9 A goal-based planning A cultural entity (person, organisation, institution or a group of different entities joined to build a cultural product) could plan its own website following a goal-based planning method. The Minerva Quality handbook proposed since 2003 a set of possible 12 goals for cultural web: reach transparency on the identity reach transparency on the application have efficiency in the sector networks presentate standards and regulations spread cultural content support cultural tourism offer educational services offer services for scientific research offer services to professionals offer services for reservations and e- commerce promote web communities

10 The 10 MINERVA quality principles The ten principles for cultural web quality are short and provide little guidance to how they are to be implemented or how to assess whether or not a website complies with them. The ten principles are aimed at cultural websites – those concerned with museums, libraries, archives and other cultural institutions. However, the principles are quite generic and can be applied to almost any website. The Quality Principles Handbook, published in 2004 and freely available in 7 languages, aims to add supporting information to each of the principles.

11 The 10 MINERVA quality principles A good quality cultural Website must be: 1. Transparent must clearly state the identity and purpose of the Website, as well as the organisation responsible for its management 2. Effective must select, digitise, author, present and validate content to create an effective Website for users 3. Maintained must implement quality of service policy guidelines to ensure that the Website is maintained and updated at an appropriate level 4. Accessible must be focused on the need to serve all members of the user community, even if technologically or phisically disable

12 The 10 MINERVA quality principles 5. User-centred must take in consideration the importance of user consultation, involvement and contribution at every stage 6. Responsive responsiveness is concerned with the ability for the site and the site owners to respond to user questions and suggestions 7. Multi-lingual access to culture should be universal. Language can be an important barrier to access, so there must be considered that the web audience for the cultural material goes beyond linguistic and national boundaries 8. Interoperable web quality interaction is beyond the individual Website, so it must be considered to interface it with other cultural Websites and with other services, such as cultural portals, using standards.

13 The 10 MINERVA quality principles 9. Managed The primary concern of this principle is to ensure that due care and attention have been paid to non-technical, non-cultural issues such as intellectual property rights (IPR) management and privacy. The the ethical and legal aspects of Website provision must be taken in consideration. 10. Preserved The rapid evolution of technologies has the consequence that Websites created today are likely to be inaccessible in the longer-term future Cultural material is likely to be as valuable in future years time as it is today, with only few exceptions. This makes a long term preservation strategy a critical part of any cultural Website and a key quality indicator.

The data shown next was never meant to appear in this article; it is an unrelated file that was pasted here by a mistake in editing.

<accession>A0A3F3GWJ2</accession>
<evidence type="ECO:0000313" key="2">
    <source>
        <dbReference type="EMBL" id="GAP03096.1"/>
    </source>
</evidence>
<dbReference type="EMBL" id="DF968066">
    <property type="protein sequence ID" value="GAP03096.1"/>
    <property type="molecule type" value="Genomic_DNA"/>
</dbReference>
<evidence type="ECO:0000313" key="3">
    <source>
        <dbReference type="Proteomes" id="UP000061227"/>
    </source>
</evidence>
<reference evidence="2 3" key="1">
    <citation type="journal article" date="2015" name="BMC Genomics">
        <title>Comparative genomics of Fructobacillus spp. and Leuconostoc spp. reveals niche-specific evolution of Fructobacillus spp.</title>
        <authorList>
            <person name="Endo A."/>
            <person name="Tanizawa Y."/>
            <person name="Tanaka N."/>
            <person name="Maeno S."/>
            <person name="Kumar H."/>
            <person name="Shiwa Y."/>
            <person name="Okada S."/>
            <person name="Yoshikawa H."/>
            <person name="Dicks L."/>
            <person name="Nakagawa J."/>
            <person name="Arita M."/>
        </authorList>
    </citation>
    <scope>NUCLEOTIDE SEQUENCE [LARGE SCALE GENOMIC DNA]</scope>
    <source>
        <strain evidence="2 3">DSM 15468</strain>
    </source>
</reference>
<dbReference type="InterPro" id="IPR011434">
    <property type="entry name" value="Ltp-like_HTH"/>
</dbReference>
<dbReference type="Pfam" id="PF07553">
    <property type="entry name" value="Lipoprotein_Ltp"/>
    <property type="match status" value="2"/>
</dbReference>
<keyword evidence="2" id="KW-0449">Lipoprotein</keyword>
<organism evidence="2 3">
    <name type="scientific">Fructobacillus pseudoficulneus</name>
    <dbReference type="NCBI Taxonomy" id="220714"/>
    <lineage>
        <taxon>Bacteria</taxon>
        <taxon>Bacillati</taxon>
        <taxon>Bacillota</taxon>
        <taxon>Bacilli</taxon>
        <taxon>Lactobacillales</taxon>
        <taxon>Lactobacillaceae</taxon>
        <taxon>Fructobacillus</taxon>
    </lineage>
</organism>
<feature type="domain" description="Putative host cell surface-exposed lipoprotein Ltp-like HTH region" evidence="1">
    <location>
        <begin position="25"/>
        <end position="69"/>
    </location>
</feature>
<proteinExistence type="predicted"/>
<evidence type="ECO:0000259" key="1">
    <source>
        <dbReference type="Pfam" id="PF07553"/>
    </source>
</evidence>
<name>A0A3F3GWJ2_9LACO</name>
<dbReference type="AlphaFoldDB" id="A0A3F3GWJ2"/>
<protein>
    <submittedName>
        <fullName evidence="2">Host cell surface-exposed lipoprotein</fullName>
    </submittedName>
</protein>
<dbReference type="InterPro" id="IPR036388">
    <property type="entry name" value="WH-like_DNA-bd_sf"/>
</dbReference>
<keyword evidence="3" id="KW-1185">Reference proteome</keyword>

14 The quality principles Handbook The Principles Priority Matrix explores the relationships between the various stages of a Website life-cycle and the ten quality principles. It identifies the most important principles for each stage of the Website life-cycle. The proposed stages are: 1. Website Planning 2. Website Design 3. Content Selection 4. Digitisation process 5. Storage and preservation of digital masters 6. Metadata capture 7. Website implementation 8. Online publication / Go live 9. Ongoing maintenance

15 The quality principles Handbook Here is the proposed matrix between principles an stages, with 1-3 priority value

16 the Archives profile Archives The division within an organization responsible for maintaining the organization's records of enduring value. An organization which collects the archives of individuals, families, or other organizations; a collecting repository. (from the SAA Glossary of Archival and Records Terminology) - An organization or part of, public or private, accessioning, appraising, describing and keeping [archival] material and making them accessible to the public (ISIAH standard draft, Glossary,